“The speculation about who replaces Mattis is now more real than ever,” said a senior White House official who was not authorized to speak about internal matters. “The president has always respected him. But now he has every reason to wonder what Mattis is saying behind his back. The relationship has nowhere to go but down, fast.”
No decisions have been made. A White House spokesperson did not respond to a request for comment. Pentagon spokesperson Thomas Crosson told me: “Currently, Secretary Mattis is in New Delhi, along with Secretary Pompeo, at the 2+2 to meet his counterpart — fulfilling his commitment to build new partnerships. The secretary is fully engaged and committed to ensuring the U.S. military remains the most lethal in the world.”
But several administration and congressional officials said that a shortlist for his successor is already being constructed in an informal manner.
At the top of the list is retired four-star Army Gen. Jack Keane, administration and congressional officials said. Keane retired in 2003 and served as vice chief of staff of the Army. Unlike Mattis, Keane would not need a congressional waiver to serve as defense secretary because he’s out of military service more than seven years. He is widely respected in Congress, inside the administration and by the president himself.
“He has strong relationships across the administration and the president likes his TV profile,” the senior White House official said. “He comes across as strong and competent — like a more partisan Mattis.”
Having another retired general run the Defense Department could raise concerns about deterioration of civilian control over the military, as it did when Trump chose Mattis. But multiple congressional officials told me that a Keane nomination would be met with broad support in Congress, given the even greater concerns on Capitol Hill about Trump’s handling of national security amid a range of complex and growing threats.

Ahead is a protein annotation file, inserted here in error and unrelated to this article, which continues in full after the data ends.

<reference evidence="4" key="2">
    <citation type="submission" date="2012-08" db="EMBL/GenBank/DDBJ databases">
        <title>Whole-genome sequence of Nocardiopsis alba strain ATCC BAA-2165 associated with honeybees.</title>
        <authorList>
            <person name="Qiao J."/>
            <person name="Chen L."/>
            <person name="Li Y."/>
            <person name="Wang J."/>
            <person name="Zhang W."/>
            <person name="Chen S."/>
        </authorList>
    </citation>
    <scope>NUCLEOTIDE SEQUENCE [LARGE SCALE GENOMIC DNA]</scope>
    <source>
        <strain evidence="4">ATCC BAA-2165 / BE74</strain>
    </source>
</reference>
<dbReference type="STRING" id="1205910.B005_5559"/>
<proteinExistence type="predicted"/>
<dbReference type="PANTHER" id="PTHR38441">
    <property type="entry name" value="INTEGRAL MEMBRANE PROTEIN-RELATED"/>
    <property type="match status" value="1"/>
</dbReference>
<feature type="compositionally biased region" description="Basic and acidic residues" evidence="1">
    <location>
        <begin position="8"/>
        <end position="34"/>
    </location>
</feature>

“Trump needs somebody he respects and he respects General Keane,” a senior GOP congressional aide told me. “I think he has the right skill set and attributes to be effective with this administration. And he’ll work well with the rest of the Cabinet.”
Other names under discussion inside the White House include Sen. Tom Cotton (R-Ala.), Sen. Lindsey O. Graham (R-S.C.), former Treasury Department official David McCormick and former senator Jim Talent of Missouri. Depending on the party balance in the Senate after the November elections, Republican leadership may not want to risk losing one its caucus members, especially Cotton, who defeated a Democrat for his seat in 2014.
Graham has repeatedly said he is not interested in serving in the Cabinet. McCormick was considered during the transition for deputy positions in both the Defense and Treasury departments. Talent was also considered for defense secretary in late 2016.
Keane declined to comment. Sources said Keane has not had any recent discussions with White House officials about being considered for the defense secretary job. Keane spoke broadly about his vision for national security and defense policy at Wednesday’s conference at the Institute for the Study of War, a think tank whose board he chairs.
Keane endorsed Trump’s National Security Strategy and Mattis’s own National Defense Strategy, released this year, which calls for a return to great power competition with “revisionist powers” Russia and China. Keane warned about Iran’s regional expansion, noted North Korea’s pledge to denuclearize and highlighted the continuing threat from radical Islamic groups, including the Islamic State and al-Qaeda.
Tracking closely with Trump’s own philosophy, Keane called for a reinvestment in the U.S. military, which he said has suffered from years of insufficient funding and support.
“I believe the security of the United States is at greater risk than at any time in decades,” Keane said. “America’s military superiority, which has been the backbone of our global influence and national security, has eroded to dangerous levels. America’s ability to defend its allies, partners and our own vital interests is increasingly in doubt.”